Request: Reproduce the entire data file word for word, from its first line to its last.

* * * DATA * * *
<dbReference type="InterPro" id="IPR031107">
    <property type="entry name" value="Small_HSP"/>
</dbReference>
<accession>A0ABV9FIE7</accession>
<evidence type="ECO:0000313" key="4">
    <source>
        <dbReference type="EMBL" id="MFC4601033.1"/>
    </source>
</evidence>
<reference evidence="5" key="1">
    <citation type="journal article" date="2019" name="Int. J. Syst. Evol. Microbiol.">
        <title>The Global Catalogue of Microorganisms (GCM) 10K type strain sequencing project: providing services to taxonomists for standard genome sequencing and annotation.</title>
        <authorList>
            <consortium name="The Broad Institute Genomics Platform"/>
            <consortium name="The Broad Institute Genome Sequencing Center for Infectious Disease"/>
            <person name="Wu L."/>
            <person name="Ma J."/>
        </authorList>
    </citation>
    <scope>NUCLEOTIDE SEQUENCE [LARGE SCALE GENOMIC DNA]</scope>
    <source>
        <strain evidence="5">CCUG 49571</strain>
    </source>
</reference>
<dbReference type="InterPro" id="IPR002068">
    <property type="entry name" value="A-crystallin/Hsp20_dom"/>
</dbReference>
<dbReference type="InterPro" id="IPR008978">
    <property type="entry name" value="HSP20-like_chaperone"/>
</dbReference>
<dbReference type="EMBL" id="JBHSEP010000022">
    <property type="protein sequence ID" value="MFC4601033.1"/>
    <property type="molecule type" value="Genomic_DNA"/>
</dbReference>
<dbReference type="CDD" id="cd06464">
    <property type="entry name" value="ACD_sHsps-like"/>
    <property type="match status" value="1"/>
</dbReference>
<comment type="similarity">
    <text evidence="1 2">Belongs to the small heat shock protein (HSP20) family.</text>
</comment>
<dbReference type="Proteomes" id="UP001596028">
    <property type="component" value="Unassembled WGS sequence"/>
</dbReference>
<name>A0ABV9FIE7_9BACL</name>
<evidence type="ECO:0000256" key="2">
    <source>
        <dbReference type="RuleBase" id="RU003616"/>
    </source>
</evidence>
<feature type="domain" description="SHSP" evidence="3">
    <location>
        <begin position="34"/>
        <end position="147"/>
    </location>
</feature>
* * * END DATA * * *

<dbReference type="InterPro" id="IPR031107">
    <property type="entry name" value="Small_HSP"/>
</dbReference>
<accession>A0ABV9FIE7</accession>
<evidence type="ECO:0000313" key="4">
    <source>
        <dbReference type="EMBL" id="MFC4601033.1"/>
    </source>
</evidence>
<reference evidence="5" key="1">
    <citation type="journal article" date="2019" name="Int. J. Syst. Evol. Microbiol.">
        <title>The Global Catalogue of Microorganisms (GCM) 10K type strain sequencing project: providing services to taxonomists for standard genome sequencing and annotation.</title>
        <authorList>
            <consortium name="The Broad Institute Genomics Platform"/>
            <consortium name="The Broad Institute Genome Sequencing Center for Infectious Disease"/>
            <person name="Wu L."/>
            <person name="Ma J."/>
        </authorList>
    </citation>
    <scope>NUCLEOTIDE SEQUENCE [LARGE SCALE GENOMIC DNA]</scope>
    <source>
        <strain evidence="5">CCUG 49571</strain>
    </source>
</reference>
<dbReference type="InterPro" id="IPR002068">
    <property type="entry name" value="A-crystallin/Hsp20_dom"/>
</dbReference>
<dbReference type="InterPro" id="IPR008978">
    <property type="entry name" value="HSP20-like_chaperone"/>
</dbReference>
<dbReference type="EMBL" id="JBHSEP010000022">
    <property type="protein sequence ID" value="MFC4601033.1"/>
    <property type="molecule type" value="Genomic_DNA"/>
</dbReference>
<dbReference type="CDD" id="cd06464">
    <property type="entry name" value="ACD_sHsps-like"/>
    <property type="match status" value="1"/>
</dbReference>
<comment type="similarity">
    <text evidence="1 2">Belongs to the small heat shock protein (HSP20) family.</text>
</comment>
<dbReference type="Proteomes" id="UP001596028">
    <property type="component" value="Unassembled WGS sequence"/>
</dbReference>
<name>A0ABV9FIE7_9BACL</name>
<evidence type="ECO:0000256" key="2">
    <source>
        <dbReference type="RuleBase" id="RU003616"/>
    </source>
</evidence>
<feature type="domain" description="SHSP" evidence="3">
    <location>
        <begin position="34"/>
        <end position="147"/>
    </location>
</feature>